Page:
I started going to the library and reading its collection of magazines and journals. I was interested in economics and mined these publications for an expanded education in monetary policy, financial economics, and productivity. With regard to monetary policy, I familiarized myself with the implications and, of course, the false indications of the yield curve, as well as how the curve affects stocks and explains the state of a whole economy. I read about how the stock market, in return, affects the state of the economy as a marker of confidence.

Productivity is a major factor in economic growth. In light of this critical relationship, I found it counterintuitive that people frequently work in professional roles that leave them neither personally enriched nor capable of producing any economic value. In search of some kind of explanation, I came to learn about Parkinson’s law, which states that tasks expand in a bureaucracy to fill their allotted time, no matter the quantity of work to be completed. I also learned that this inefficiency is aided by unavoidable manifestations of the Peter Principle, whereby the inexperience of newly promoted professionals and their inability to upskill necessitates their stagnation in particular echelons of an organization's hierarchy.

Grad School: Clarity

I decided to return to school to satisfy my intellectual curiosity. I chose to explore financial mathematics, a niche interdisciplinary field of study that draws knowledge from financial economics, statistics, and game theory.

The University of Washington’s campus is one of the most beautiful I’ve ever seen. Above is a photo of the Red Square and Suzzallo Library, a Collegiate Gothic-styled library for grad students, often nicknamed the Harry Potter Library. Photo: Source.

In one financial economics class, I learned about financial securities, like options and futures contracts, and theories like the efficient-market hypothesis, which states, somewhat counterintuitively, that no profit can be made from the market because all the information about stocks is already reflected in their prices — new information, inaccessible to all until it materially emerges, is the only element in response to which market prices change. This is why economists have claimed that blindfolded monkeys beat hedge funds. Nonetheless, it seems that the wizards of Wall Street develop trading strategies that are indeed capable of beating the market without the need to rely on powers of precognition.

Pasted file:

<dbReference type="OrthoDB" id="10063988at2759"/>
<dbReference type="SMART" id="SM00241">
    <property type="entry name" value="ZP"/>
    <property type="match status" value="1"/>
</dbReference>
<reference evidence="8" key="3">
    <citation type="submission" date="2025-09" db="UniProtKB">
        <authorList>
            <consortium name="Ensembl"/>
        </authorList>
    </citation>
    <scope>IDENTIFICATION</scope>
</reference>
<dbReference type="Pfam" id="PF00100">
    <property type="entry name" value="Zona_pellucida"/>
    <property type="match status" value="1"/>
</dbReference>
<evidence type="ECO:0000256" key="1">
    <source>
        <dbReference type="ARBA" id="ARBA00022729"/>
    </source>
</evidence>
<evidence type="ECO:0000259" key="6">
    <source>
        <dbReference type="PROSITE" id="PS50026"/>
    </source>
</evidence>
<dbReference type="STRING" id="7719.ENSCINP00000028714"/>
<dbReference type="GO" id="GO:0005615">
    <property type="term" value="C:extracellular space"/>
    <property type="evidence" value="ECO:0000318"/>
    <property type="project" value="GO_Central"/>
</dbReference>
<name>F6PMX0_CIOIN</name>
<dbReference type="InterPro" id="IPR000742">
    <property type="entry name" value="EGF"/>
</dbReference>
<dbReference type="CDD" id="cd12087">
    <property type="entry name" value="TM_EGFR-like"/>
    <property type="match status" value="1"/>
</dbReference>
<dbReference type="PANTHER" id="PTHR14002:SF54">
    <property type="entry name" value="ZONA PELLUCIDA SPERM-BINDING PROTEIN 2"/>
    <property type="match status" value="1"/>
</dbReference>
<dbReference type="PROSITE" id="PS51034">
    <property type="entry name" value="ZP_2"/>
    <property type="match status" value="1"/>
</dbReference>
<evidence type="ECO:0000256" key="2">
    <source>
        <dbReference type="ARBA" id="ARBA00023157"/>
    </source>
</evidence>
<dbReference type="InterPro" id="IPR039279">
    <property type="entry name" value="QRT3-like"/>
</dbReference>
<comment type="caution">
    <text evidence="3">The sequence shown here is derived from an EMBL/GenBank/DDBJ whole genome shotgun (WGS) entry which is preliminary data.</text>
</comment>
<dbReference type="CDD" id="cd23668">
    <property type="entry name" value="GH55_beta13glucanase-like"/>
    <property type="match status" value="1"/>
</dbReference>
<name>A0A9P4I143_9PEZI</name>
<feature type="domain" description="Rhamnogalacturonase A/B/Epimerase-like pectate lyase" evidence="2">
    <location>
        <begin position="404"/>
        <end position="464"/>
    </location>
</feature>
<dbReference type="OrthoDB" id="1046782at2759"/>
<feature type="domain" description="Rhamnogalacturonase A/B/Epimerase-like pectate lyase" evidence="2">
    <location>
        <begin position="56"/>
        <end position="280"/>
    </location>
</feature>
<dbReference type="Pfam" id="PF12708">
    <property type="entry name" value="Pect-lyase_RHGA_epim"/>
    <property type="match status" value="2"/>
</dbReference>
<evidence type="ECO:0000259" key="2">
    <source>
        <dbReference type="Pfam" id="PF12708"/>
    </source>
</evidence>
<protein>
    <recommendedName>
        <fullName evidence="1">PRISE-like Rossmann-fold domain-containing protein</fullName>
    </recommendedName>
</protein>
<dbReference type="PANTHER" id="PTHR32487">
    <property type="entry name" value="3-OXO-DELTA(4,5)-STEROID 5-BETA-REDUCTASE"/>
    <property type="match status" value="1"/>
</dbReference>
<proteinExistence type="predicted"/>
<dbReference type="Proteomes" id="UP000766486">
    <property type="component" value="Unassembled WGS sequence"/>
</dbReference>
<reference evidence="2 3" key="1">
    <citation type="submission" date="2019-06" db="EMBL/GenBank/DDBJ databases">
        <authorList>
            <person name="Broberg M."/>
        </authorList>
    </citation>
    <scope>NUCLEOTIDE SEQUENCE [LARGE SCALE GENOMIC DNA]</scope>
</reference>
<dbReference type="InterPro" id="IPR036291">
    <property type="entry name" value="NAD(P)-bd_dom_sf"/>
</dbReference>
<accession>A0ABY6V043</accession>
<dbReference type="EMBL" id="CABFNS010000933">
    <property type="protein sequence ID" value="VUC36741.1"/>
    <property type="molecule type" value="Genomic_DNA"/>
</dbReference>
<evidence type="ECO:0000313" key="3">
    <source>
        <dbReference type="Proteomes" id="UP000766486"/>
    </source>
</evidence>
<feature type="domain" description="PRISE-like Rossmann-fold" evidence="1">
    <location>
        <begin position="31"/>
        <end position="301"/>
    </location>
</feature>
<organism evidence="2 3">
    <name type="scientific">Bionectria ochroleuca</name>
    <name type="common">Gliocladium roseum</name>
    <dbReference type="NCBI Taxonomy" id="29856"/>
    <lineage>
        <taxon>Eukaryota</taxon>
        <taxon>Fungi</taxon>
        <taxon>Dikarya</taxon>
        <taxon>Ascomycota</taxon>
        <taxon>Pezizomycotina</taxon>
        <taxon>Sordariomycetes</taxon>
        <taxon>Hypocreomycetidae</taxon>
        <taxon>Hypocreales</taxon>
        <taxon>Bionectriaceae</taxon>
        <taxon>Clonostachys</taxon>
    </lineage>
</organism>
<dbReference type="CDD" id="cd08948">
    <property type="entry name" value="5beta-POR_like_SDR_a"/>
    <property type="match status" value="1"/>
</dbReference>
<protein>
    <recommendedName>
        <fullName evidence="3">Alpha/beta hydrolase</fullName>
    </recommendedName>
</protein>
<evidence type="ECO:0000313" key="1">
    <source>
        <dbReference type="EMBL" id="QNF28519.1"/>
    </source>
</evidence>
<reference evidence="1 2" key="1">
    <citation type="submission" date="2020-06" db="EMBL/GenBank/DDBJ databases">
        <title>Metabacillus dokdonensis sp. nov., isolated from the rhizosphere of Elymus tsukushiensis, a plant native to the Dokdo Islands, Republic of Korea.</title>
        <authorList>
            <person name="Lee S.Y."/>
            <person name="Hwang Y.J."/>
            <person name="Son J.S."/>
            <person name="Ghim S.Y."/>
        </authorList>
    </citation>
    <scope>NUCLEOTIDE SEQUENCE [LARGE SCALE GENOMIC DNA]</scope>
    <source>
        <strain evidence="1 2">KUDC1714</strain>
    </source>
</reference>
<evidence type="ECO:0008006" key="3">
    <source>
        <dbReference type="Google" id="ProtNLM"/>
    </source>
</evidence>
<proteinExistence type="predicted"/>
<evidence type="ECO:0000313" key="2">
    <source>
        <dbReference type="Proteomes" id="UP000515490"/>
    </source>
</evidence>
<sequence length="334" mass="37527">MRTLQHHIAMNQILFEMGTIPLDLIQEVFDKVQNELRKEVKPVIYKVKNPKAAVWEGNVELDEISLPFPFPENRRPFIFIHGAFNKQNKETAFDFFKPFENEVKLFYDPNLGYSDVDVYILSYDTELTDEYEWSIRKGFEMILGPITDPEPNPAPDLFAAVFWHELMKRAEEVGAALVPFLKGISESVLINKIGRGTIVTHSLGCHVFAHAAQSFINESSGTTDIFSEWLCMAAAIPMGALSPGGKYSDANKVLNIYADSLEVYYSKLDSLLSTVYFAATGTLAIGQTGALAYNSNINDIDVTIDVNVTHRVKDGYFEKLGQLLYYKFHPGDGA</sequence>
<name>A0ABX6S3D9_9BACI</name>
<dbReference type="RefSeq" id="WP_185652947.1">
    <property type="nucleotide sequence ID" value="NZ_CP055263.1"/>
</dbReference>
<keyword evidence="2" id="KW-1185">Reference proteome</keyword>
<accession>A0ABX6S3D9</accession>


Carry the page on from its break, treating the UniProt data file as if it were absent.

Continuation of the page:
In yet another game theory course, I analyzed real-world strategic situations involving conflict and collaboration. I studied problems ranging from residency matching and gerrymandering to real-time bidding. I co-authored a paper on why we have not found any aliens despite the ample probability of their existence in our massive universe. Our steadfast ignorance turns out to be the result of a security concern.

Game theory turned out once again to have a huge influence on the development of artificial intelligence. With the rise of computational powers, AI has come even closer to replicating the behavior of real neural networks. The developments have enabled the flourishing of machine learning frameworks imitating intelligence in animals and humans, such as reinforcement learning (RL) and generative adversarial networks (GANs).